Neighbourhood Watch News
Neighbourhood Watch News
Amazon: Action Fraud has received several reports from victims who have been sent convincing looking emails claiming to be from Amazon. The spoofed emails from ‘email@example.com’ claim recipients have made an order online and mimic an automatic customer email notification. The scam email claims recipients have ordered expensive items such as stereos, iPhone’s and luxury watches. The emails cleverly state that if recipients haven’t authorised the transaction they can click on the help centre link to receive a full refund. The link leads to an authentic-looking website, which asks victims to confirm their name, address, and bank card information.
Amazon says that suspicious emails will often contain links to websites that look like Amazon.co.uk but aren’t, typos or grammatical errors, and forged email addresses. Remember, like banks and building societies, Amazon will never ask for personal information to be supplied by e-mail or over the phone.
Here are two that I have received personally.
BT: I received an email entitled ‘your bill is ready to view online’ which then claimed that to avoid having my service disconnected I should click on a link. I almost fell for it, but instead went onto the BT website and discovered that I did not have a bill due. On closer inspection, although the email looked genuine, including the sender’s name, the email address was not genuine. The idea of these tricks is to access your computer for malicious purposes. I then forwarded the email to ‘firstname.lastname@example.org’ which is BT’s site for suspect emails.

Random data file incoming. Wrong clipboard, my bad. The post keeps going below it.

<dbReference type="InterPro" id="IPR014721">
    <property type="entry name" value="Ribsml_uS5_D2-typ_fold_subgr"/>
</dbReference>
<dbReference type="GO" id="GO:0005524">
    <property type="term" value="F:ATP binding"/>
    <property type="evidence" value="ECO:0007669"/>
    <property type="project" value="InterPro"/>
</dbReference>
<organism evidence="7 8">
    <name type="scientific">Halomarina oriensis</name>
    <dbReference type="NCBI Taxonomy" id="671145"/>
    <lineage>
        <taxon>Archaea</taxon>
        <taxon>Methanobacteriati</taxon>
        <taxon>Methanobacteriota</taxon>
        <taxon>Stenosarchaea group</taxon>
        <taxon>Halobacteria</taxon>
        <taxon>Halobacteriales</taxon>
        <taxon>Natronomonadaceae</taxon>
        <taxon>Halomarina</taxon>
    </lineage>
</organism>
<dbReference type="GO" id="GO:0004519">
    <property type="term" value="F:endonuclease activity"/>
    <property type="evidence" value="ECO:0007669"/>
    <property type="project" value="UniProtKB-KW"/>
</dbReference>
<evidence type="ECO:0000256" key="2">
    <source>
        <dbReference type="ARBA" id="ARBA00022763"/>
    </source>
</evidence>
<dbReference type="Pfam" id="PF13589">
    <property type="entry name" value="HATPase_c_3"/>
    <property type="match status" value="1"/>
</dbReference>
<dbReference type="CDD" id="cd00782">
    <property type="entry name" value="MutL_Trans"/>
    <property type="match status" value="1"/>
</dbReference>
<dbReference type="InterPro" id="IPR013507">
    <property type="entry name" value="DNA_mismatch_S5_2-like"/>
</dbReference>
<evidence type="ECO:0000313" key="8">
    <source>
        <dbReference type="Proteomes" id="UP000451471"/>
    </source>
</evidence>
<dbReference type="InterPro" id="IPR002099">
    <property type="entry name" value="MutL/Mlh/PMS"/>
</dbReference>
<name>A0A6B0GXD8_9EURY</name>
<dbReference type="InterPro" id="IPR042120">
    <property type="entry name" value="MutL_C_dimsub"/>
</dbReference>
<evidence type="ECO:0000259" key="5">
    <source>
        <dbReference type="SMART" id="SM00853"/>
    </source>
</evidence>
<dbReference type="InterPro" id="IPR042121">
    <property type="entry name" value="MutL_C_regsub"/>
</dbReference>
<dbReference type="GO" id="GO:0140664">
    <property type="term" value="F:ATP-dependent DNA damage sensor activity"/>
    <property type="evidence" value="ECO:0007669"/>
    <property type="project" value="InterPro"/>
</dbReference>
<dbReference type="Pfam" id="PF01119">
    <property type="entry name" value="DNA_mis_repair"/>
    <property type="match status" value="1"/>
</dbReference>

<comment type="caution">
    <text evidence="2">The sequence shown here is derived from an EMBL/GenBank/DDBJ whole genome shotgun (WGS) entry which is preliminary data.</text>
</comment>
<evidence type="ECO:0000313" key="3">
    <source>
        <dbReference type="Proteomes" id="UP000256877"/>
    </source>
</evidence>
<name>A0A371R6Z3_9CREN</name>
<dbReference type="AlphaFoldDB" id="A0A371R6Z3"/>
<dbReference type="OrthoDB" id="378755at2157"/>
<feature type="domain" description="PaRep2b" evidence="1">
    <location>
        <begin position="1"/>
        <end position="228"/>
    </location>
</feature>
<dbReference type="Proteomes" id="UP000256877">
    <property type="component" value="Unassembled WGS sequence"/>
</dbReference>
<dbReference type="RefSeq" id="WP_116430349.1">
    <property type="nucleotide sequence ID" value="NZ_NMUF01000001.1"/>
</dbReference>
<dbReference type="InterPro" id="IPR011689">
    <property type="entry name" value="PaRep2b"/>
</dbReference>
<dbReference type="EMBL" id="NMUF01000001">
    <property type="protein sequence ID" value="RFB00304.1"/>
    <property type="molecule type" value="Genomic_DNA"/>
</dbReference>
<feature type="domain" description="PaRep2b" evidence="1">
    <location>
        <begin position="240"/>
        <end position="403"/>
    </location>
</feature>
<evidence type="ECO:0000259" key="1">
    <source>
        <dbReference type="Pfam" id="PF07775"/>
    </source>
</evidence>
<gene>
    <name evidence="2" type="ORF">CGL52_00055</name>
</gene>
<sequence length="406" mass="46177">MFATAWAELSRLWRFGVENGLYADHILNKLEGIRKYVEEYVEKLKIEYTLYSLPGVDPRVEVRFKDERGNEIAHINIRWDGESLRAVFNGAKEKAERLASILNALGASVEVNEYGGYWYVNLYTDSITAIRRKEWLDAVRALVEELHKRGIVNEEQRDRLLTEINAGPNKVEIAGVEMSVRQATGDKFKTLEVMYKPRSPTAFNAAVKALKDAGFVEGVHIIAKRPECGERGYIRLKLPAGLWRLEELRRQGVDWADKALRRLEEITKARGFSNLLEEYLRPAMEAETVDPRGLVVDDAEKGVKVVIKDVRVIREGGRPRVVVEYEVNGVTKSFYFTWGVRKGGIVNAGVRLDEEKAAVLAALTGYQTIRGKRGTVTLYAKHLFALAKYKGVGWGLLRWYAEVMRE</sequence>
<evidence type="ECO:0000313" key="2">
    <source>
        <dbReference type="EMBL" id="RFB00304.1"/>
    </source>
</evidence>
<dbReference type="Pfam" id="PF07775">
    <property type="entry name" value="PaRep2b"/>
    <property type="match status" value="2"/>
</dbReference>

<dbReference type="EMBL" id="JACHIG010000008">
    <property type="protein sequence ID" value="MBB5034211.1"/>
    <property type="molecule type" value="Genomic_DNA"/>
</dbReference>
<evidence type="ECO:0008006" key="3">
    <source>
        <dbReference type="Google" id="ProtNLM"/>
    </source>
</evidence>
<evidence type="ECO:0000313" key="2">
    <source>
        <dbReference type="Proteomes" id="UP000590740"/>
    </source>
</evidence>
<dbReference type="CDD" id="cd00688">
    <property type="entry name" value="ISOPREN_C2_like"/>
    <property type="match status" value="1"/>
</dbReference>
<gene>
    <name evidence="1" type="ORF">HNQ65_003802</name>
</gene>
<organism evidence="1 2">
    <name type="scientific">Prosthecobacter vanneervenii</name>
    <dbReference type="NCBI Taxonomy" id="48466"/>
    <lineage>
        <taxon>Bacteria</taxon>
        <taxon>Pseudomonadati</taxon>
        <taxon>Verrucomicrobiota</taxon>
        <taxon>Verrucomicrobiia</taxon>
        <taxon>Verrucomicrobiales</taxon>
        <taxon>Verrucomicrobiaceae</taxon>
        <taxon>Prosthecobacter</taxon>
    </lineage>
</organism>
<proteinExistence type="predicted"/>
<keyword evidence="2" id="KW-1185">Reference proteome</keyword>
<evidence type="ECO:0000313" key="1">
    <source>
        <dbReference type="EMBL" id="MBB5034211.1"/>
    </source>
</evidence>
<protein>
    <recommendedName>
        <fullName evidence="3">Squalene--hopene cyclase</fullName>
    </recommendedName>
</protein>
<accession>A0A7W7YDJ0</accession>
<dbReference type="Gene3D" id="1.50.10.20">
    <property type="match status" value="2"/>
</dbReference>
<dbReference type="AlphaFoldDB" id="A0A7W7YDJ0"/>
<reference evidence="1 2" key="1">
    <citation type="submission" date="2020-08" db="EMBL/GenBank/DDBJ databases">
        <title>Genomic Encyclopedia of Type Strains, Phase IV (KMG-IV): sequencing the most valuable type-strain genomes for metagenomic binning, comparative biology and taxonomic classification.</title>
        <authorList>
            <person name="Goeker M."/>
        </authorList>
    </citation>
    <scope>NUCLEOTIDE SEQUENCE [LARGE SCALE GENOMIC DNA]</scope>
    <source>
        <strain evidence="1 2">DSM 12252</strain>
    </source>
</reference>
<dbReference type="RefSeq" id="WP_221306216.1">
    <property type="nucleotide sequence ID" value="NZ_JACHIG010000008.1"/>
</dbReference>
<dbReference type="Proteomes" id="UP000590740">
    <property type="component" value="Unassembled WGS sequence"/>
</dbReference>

Mr Xi Sun: I received a letter about a Mr John James ‘who pass away since May 2005 in Shenzen’, apparently leaving an unclaimed deposit of $17 million. Mr Xi claimed to have access to the money and offered to share it with me as next of kin. I was urged to contact him on his email ASAP. In this case, by coincidence, I do have a brother John, who is alive and well and living in Michigan, USA. Secondly the sum involved was silly and thirdly the letter was posted in the UK.
Now these letters are quite common and, believe
it or not, people fall for them. Mr Xi and his like ask for a payment up front
to fund the necessary legal work, and of course nothing ever comes of it.
Tempting though it was to send him a rude email, I ignored the whole thing!
The telephone numbers for the Police appear in the front pages of each edition of Parish News.
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